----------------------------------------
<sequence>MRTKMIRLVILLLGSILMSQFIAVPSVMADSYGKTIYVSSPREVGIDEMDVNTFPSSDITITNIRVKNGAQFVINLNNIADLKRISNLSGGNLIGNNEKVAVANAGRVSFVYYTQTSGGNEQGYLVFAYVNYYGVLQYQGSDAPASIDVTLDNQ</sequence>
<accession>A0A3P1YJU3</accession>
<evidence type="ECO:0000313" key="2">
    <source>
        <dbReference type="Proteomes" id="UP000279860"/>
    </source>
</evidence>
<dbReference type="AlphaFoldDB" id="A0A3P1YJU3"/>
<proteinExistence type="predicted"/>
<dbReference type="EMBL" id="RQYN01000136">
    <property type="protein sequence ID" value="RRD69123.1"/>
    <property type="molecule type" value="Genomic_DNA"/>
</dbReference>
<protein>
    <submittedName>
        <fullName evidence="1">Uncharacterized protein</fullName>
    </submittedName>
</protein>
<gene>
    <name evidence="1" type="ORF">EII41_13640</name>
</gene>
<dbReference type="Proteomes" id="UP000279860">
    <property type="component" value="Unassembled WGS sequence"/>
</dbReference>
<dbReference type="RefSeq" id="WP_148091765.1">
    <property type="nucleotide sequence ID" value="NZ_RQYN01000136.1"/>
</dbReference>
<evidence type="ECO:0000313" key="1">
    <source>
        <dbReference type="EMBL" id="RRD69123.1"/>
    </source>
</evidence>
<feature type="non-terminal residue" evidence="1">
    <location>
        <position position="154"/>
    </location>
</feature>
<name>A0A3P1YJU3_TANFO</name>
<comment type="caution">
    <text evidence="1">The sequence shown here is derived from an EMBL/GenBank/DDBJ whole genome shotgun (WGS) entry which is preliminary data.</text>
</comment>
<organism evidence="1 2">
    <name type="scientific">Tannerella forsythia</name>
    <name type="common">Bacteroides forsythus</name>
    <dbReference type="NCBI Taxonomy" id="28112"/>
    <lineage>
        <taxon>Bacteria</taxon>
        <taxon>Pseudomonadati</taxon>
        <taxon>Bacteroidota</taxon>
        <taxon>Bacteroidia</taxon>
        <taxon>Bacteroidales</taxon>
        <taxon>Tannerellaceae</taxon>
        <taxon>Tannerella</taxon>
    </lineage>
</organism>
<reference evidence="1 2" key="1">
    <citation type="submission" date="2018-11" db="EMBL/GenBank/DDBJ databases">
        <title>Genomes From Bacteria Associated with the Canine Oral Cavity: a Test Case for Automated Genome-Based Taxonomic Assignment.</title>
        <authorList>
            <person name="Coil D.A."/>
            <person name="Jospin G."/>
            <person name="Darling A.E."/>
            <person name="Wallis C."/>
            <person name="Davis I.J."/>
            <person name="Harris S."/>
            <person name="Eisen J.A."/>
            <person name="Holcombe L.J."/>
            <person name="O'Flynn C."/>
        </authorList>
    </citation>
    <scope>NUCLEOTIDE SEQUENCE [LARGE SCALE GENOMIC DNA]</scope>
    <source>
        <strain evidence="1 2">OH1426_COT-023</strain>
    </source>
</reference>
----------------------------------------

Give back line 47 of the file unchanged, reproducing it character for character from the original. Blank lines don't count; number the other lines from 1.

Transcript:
        <taxon>Bacteria</taxon>